If it is just you and your spouse that will be using the trailer, a one bedroom trailer may be what you are looking for. Those of you, like us, that have kiddos needing their own space, may want to consider trailers with multiple rooms, commonly called bunkhouses. These trailers may have anywhere from 2 to 6 beds. There are even 3 bedroom trailers available now. The number of people in the trailer can also play a part in how many bathrooms you choose to have in your trailer. Again, the length of stays will have a lot to do with the size here. A family of 5 can easily stay a week in a small pop up, but would they want to be that close for a month or more? Knowing how many people will be using it and for how long, will narrow your search immensely.
Know Your Towing Capacity
The purpose of having a RV is to take it to the places you want to go, and to do that you must have an adequate tow vehicle to get it there. Since today’s trailers are a little bit heavier than the covered wagons of old, you are going to need a vehicle capable of towing the weight of the trailer you pull. Before you start looking at RV’s, you need to know the towing capacity of your vehicle. There are two important numbers you need to know here, gross vehicle weight rating (GVWR) and towing capacity.
A good place to start is to look at your GVWR sticker, usually located on the driver door jamb of your vehicle. This requires a little math on your part. After finding your GVWR on the sticker you will have to subtract the unloaded vehicle weight (UVW or Curb Weight). This will give you how much weight your vehicle can carry, for instance people, fuel, and cargo, including the trailer tongue weight.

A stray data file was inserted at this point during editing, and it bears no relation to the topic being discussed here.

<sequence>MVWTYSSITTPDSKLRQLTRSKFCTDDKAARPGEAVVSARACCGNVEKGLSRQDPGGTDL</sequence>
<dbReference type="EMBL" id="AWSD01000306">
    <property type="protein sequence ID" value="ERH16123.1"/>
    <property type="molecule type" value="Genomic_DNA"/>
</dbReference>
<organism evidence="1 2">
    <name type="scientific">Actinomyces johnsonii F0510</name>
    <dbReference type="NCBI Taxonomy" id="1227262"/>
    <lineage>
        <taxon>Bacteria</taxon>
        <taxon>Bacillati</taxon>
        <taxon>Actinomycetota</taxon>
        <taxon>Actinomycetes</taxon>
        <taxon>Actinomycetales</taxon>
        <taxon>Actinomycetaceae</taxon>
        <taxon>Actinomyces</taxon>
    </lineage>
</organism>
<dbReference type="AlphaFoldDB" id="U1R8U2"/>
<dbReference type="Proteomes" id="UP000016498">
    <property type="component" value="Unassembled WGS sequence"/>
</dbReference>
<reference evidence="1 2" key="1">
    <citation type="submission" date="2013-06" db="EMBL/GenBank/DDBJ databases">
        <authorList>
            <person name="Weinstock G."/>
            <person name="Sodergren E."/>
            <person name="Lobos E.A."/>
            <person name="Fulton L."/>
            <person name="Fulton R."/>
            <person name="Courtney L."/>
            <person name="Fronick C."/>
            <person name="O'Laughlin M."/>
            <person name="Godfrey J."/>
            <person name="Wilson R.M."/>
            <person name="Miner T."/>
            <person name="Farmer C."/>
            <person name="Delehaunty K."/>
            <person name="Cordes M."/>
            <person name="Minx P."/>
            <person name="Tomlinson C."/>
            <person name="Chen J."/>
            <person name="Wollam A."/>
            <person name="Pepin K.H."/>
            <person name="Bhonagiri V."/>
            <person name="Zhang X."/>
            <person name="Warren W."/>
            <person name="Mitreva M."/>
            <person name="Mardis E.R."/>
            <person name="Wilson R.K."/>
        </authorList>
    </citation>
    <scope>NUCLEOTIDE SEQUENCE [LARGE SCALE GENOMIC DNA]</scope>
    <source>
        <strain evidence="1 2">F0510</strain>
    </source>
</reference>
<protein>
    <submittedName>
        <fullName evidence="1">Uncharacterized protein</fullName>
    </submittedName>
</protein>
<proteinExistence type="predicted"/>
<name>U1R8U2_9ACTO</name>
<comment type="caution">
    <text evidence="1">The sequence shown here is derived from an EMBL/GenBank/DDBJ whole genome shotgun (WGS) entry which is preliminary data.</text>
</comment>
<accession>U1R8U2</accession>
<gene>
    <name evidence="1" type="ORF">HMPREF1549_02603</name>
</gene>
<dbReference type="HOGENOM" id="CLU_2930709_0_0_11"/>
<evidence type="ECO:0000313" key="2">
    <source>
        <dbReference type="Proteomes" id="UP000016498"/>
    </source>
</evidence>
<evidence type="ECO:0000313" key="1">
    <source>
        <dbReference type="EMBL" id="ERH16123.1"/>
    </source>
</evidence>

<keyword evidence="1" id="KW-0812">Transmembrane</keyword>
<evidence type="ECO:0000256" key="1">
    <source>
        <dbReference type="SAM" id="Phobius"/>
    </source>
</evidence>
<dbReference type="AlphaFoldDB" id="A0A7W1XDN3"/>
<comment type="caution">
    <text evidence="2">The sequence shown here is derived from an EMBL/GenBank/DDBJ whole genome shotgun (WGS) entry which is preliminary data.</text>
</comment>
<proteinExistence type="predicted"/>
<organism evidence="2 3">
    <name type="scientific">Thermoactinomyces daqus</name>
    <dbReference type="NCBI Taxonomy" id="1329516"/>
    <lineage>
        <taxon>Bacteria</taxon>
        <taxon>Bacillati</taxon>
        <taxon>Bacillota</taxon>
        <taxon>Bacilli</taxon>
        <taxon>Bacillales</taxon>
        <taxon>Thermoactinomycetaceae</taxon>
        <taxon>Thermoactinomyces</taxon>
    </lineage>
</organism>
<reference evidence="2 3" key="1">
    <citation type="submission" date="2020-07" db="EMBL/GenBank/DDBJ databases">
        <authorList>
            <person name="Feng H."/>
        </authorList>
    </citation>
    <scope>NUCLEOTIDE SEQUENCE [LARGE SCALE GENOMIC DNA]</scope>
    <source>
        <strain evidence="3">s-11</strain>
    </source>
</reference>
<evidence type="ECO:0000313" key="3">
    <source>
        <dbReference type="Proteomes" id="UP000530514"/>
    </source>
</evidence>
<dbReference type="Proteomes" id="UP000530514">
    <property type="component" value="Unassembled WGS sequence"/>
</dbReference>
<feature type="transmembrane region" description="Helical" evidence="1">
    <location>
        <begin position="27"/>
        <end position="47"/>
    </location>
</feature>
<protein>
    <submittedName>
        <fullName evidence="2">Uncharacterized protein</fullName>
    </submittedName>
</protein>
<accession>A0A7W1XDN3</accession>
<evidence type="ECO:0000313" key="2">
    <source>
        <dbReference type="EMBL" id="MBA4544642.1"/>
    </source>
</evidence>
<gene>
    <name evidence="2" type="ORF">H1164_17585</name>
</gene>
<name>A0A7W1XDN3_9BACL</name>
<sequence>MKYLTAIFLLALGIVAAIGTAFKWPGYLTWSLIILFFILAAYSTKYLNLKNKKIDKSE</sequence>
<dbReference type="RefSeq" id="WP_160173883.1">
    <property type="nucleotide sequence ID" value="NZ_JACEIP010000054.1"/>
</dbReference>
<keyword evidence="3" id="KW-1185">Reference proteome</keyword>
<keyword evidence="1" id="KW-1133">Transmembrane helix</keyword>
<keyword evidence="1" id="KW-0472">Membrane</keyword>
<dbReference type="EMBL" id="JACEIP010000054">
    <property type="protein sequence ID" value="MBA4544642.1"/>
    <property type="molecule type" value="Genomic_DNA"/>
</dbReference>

You will also want to find out what the towing capacity of your vehicle is. You can find this information in your vehicle owner’s manual and in vehicle towing guides. Your towing capacity will depend on engine options and your vehicle’s axle ratio. Also, gooseneck and fifth-wheel towing has a higher towing capacity than conventional bumper-pull towing.
This is all about safety, and is absolutely the most important consideration in your decision making process. A vehicle will tow much better and safer when towing within its limits. Your tow vehicle will last much longer with less repair needs when it is not being pushed to its limits. With the price of automobiles these days, most people want to take care of and not abuse their vehicle.